Samsung chief questioned behind closed doors in arrest warrant hearing

Jay Lee has been implicated in an alleged corruption scandal that led parliament to impeach President Park Geun-hye.

People walk past the logo of Samsung Electronics at the company’s headquarters in Seoul on 30 July 2015. Picture: AFP/Jung Yeon-Je.

SEOUL - A South Korean judge questioned Samsung Group leader Jay Y. Lee behind closed doors on Wednesday to decide whether he should be arrested over his alleged role in a corruption scandal that led parliament to impeach President Park Geun-hye.

Lee, 48, in dark overcoat and purple necktie, did not answer questions from reporters on his way into the special prosecutor's office and then the Seoul Central District Court, where guards stopped journalists at the door.

A special prosecutor on Monday said it would seek a warrant to arrest the third-generation leader of the country's largest conglomerate on suspicion of bribery, embezzlement and perjury.

Lee, who has been the de facto leader of South Korea's biggest conglomerate since his father Lee Kun-hee was incapacitated by a 2014 heart attack, was questioned last week for 22 straight hours at the prosecutor's office in Seoul.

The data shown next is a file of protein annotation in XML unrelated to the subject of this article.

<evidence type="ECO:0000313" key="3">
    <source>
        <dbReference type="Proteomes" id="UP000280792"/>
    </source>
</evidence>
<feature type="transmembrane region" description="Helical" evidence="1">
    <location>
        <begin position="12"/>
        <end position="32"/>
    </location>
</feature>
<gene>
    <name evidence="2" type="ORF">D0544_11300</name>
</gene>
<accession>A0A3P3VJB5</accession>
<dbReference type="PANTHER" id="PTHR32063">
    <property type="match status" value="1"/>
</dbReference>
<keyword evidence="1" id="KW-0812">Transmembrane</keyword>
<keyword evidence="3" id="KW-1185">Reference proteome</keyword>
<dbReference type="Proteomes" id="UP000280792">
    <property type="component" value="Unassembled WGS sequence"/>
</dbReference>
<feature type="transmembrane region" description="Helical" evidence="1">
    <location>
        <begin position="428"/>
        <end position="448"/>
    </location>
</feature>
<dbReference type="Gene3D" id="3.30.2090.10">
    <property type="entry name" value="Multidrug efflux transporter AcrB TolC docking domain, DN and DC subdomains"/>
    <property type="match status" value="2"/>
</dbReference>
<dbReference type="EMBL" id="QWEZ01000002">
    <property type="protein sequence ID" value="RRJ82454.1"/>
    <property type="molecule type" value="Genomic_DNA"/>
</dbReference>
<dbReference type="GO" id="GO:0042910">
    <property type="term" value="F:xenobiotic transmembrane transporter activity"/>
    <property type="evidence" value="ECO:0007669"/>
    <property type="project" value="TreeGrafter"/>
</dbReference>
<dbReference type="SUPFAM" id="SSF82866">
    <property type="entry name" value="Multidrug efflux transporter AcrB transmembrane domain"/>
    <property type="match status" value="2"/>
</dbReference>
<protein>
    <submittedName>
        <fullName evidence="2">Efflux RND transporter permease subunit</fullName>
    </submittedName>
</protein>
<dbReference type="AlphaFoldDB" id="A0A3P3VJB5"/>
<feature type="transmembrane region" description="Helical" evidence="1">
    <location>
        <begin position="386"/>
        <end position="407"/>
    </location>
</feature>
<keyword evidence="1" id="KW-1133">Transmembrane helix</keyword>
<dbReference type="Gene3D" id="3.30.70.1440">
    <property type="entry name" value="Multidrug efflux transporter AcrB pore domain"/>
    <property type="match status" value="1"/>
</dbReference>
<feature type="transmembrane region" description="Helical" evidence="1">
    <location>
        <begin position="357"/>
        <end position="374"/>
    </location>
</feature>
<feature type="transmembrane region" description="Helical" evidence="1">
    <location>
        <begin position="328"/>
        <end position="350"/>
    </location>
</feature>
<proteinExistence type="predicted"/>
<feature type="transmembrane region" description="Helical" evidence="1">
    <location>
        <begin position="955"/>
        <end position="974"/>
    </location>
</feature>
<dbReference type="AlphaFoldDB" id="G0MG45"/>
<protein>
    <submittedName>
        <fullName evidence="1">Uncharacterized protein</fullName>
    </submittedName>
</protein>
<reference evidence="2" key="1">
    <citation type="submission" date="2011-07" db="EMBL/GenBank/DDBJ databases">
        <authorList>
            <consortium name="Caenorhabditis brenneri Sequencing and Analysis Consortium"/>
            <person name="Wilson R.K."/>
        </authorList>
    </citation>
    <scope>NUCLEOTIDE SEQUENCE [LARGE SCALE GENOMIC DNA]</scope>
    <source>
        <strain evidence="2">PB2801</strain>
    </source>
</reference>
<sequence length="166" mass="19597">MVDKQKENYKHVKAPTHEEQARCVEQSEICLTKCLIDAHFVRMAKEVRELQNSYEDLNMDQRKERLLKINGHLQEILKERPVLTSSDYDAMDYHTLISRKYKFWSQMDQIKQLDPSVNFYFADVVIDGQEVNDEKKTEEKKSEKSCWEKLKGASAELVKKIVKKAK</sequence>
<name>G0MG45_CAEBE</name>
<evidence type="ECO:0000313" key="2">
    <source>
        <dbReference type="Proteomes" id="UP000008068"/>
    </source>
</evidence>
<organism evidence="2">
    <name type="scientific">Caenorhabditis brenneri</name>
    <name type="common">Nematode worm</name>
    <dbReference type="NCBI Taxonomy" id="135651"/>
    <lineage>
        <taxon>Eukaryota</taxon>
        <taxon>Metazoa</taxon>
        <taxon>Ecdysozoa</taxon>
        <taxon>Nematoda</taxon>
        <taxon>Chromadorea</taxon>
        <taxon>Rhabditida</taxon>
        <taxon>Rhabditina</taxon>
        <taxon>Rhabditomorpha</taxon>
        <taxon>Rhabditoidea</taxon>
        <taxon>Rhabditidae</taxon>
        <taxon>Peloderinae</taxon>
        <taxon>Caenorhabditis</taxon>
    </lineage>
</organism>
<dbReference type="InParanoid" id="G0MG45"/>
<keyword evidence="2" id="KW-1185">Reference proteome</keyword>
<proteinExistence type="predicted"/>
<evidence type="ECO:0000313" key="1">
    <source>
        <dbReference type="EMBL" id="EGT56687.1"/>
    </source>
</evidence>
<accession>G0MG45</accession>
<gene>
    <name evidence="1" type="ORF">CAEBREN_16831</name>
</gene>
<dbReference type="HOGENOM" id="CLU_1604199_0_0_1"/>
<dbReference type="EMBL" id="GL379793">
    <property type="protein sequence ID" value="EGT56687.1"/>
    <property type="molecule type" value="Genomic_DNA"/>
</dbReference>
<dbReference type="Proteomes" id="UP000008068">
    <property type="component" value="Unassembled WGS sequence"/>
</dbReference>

He has denied wrongdoing.

Park, 64, was impeached last month by parliament over the influence-peddling scandal, a decision that if upheld by the Constitutional Court will see her become the country's first democratically-elected leader forced from office early.

Park, who remains in office but stripped of her powers while the court decides her fate, has denied wrongdoing.
The judge may not announce his decision until after midnight, a court official told Reuters on Tuesday. Prosecution officials were still deciding where to hold Lee as he awaits his fate.

The special prosecutor has accused Lee of paying bribes totalling 43 billion won ($36.70 million) to organizations linked to Choi Soon-sil, a friend of the president who is at the centre of the scandal, to secure the 2015 merger of two affiliates and cement his control of the family business.

Earlier this week, the special prosecutor indicted the chairman of the National Pension Service (NPS), the world's third-largest pension fund, on charges of abuse of power and giving false testimony.

NPS chairman Moon Hyung-pyo was arrested in December after acknowledging ordering it to support the controversial $8 billion merger in 2015 of the two Samsung Group affiliates while heading the health ministry, which oversees the NPS.

On Tuesday, the special prosecutor's office said it did not seek arrest warrants for three other Samsung Group executives that also underwent questioning, in order to minimize the impact on Samsung business.

The group's flagship, Samsung Electronics, is the world's biggest maker of smartphones, flat screen TVs and memory chips.